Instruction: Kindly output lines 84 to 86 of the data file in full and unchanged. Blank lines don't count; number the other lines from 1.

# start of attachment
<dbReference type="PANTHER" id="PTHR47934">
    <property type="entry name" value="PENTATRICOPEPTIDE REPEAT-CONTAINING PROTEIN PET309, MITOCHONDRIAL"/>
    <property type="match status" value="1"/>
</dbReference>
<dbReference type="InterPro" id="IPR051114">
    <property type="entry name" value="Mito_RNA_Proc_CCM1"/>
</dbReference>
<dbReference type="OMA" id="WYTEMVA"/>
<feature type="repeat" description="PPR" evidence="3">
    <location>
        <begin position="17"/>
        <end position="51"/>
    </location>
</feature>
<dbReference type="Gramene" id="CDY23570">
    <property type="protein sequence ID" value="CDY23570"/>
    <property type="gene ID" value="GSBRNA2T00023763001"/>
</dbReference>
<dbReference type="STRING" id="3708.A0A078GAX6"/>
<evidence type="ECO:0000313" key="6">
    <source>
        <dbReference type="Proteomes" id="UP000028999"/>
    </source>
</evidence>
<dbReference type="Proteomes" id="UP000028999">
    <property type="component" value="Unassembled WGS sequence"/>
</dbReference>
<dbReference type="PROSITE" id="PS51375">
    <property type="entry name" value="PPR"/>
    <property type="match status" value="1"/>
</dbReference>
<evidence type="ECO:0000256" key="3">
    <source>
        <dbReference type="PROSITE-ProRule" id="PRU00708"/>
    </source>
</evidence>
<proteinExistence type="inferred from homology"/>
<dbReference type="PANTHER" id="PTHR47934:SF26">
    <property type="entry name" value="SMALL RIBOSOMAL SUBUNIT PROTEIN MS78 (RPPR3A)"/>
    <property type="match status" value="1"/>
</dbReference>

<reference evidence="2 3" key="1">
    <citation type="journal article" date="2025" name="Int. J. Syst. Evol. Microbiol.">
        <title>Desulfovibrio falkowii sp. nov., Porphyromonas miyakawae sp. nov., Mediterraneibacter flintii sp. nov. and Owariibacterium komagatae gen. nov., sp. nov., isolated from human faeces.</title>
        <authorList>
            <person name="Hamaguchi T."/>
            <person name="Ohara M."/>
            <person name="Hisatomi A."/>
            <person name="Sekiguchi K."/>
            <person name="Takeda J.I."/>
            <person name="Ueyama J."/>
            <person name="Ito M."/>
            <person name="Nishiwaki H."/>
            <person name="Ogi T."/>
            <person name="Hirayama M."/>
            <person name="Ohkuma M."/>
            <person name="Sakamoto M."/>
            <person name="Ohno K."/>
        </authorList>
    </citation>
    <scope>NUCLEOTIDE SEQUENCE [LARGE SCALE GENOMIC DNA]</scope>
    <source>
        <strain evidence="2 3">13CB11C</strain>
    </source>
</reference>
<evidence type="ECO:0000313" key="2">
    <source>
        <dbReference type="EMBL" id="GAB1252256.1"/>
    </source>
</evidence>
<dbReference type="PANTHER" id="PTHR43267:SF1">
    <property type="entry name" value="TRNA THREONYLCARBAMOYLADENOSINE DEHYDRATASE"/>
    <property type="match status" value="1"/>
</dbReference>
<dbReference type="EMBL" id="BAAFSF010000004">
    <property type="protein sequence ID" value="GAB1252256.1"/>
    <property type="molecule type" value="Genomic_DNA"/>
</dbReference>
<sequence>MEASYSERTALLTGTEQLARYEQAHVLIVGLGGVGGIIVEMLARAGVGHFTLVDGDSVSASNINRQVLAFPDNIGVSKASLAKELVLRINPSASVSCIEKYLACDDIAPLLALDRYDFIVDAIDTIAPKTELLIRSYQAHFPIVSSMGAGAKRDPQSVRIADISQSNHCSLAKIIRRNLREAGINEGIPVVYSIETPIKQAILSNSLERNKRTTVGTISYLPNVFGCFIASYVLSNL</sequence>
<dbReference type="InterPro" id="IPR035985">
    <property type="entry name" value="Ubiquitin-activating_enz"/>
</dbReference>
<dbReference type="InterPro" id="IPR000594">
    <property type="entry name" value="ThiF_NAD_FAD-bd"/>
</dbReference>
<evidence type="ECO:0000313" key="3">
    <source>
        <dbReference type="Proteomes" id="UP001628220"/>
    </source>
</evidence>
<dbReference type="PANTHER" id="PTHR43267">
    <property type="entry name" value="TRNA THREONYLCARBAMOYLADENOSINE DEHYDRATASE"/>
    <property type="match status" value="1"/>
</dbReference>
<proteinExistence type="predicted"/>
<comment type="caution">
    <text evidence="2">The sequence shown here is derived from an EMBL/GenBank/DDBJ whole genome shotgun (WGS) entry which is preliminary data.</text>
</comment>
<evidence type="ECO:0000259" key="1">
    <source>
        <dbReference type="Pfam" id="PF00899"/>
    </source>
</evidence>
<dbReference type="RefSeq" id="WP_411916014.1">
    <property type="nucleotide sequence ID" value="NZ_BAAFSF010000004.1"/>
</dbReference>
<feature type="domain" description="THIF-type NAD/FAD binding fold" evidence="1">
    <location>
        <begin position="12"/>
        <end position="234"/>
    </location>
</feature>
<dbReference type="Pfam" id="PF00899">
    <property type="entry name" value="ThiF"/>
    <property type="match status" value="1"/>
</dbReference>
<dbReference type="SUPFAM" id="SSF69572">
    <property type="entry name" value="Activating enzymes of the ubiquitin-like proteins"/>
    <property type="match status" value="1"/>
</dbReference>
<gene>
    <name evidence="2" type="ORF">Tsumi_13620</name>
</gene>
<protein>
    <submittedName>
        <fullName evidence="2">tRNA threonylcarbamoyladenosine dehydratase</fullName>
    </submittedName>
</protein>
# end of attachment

    <property type="entry name" value="ThiF_NAD_FAD-bd"/>
</dbReference>
<evidence type="ECO:0000313" key="3">